alexa Long-term outcome in relation to renal sympathetic activity in patients with chronic heart failure.
Cardiology

Cardiology

Journal of Clinical & Experimental Cardiology

Author(s): Petersson M, Friberg P, Eisenhofer G, Lambert G, Rundqvist B, Petersson M, Friberg P, Eisenhofer G, Lambert G, Rundqvist B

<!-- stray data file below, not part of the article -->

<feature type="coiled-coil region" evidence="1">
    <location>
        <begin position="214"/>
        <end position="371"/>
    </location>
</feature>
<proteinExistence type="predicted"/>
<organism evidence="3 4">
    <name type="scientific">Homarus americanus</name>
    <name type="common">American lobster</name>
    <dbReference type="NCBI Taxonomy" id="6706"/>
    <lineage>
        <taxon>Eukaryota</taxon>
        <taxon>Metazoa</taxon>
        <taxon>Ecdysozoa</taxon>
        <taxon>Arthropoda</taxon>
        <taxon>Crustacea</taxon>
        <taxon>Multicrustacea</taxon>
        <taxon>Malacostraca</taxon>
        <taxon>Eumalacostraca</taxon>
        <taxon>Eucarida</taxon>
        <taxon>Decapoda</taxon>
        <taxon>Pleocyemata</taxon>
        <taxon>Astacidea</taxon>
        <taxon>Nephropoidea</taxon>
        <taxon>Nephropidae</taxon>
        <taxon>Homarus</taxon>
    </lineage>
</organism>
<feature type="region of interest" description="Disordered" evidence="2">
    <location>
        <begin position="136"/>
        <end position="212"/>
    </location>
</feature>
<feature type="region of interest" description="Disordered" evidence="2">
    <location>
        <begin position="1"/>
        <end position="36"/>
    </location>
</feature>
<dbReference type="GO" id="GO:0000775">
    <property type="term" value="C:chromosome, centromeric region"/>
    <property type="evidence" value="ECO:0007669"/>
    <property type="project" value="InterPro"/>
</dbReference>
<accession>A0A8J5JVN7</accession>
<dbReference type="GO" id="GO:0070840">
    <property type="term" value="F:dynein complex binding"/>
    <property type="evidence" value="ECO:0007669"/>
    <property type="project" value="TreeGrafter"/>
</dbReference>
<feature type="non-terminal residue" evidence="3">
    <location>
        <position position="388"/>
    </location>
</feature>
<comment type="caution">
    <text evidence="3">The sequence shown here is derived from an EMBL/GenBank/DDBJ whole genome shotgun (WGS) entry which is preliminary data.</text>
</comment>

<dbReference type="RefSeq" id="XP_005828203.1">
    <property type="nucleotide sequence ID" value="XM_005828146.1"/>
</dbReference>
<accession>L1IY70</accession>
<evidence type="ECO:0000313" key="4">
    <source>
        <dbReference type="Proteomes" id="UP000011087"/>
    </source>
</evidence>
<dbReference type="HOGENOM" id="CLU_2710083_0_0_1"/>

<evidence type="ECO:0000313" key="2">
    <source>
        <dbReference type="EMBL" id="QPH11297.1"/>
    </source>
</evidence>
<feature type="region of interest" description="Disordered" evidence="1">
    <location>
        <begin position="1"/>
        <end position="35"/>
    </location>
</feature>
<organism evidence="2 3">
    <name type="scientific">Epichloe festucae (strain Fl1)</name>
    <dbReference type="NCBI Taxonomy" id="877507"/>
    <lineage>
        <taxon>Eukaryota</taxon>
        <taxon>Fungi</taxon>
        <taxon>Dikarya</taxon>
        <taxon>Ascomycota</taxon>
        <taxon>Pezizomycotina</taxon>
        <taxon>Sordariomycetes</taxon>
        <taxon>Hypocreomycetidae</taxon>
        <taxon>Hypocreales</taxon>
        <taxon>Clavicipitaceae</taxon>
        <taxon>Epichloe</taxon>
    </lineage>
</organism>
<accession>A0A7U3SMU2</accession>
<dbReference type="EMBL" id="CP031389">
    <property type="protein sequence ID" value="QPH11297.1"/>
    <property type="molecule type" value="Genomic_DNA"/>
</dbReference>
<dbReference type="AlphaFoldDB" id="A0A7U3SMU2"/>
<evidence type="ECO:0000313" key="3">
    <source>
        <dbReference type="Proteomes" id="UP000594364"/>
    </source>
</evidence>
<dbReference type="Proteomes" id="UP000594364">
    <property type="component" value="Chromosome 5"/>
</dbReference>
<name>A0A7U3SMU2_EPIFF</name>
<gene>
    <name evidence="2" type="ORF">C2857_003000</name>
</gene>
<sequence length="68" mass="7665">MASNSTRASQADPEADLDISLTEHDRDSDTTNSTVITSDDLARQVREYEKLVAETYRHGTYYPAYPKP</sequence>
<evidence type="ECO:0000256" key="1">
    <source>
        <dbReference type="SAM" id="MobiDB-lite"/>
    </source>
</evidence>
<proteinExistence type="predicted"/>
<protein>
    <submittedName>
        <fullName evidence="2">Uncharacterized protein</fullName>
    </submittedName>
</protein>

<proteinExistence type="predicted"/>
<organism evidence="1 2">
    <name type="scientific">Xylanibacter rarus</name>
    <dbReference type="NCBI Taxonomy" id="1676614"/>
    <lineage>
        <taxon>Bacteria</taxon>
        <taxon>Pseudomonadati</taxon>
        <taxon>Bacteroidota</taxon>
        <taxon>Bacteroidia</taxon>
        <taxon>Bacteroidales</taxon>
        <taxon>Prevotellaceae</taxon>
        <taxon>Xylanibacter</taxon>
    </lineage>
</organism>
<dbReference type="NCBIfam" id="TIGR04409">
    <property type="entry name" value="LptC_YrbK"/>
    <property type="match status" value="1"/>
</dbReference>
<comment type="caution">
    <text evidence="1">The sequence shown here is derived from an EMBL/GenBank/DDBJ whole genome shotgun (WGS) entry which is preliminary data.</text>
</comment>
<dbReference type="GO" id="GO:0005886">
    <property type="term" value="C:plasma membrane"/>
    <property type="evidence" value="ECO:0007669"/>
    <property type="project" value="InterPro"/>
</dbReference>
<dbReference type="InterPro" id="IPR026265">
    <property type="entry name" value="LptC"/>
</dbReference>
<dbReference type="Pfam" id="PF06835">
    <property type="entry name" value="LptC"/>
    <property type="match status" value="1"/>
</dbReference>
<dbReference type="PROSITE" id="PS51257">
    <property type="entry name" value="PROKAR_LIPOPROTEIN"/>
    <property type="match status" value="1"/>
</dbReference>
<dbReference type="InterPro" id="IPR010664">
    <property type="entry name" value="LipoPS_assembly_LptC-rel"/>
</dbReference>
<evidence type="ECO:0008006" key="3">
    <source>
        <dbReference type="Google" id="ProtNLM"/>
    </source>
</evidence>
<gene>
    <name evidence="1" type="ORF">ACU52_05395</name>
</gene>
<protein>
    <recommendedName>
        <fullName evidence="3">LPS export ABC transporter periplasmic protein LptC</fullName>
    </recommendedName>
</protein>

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Abstract AIMS: Although cardiac sympathetic activation is associated with adverse outcome in patients with chronic heart failure (CHF), the influence of renal sympathetic activity on outcome is unknown. We assessed the hypothesis that renal noradrenaline (NA) spillover is a predictor of the combined endpoint of all-cause mortality and heart transplantation in CHF. METHODS AND RESULTS: Sixty-one patients with CHF, New York Heart Association (NYHA) I-IV (66\% NYHA III-IV), and left ventricular ejection fraction (LVEF) 26+/-9\% (mean+/-SD) were studied with cardiac and renal catheterizations at baseline and followed for 5.5+/-3.7 years (median 5.5 years, range 12 days to 11.6 years). Nineteen deaths and 13 cases of heart transplantation were registered. Only renal NA spillover above median, 1.19 (interquartile range 0.77-1.43) nmol/min, was independently associated with an increased relative risk (RR) of the combined endpoint (RR 3.1, 95\% CI 1.2-7.6, P=0.01) in a model also including total body NA spillover, LVEF, glomerular filtration rate (GFR), renal blood flow, cardiac index, aetiology, and age. CONCLUSION: Renal noradrenergic activation has a strong negative predictive value on outcome independent of overall sympathetic activity, GFR, and LVEF. These findings suggest that treatment regimens that further reduce renal noradrenergic stimulation could be advantageous by improving survival in patients with CHF. This article was published in Eur Heart J and referenced in Journal of Clinical & Experimental Cardiology

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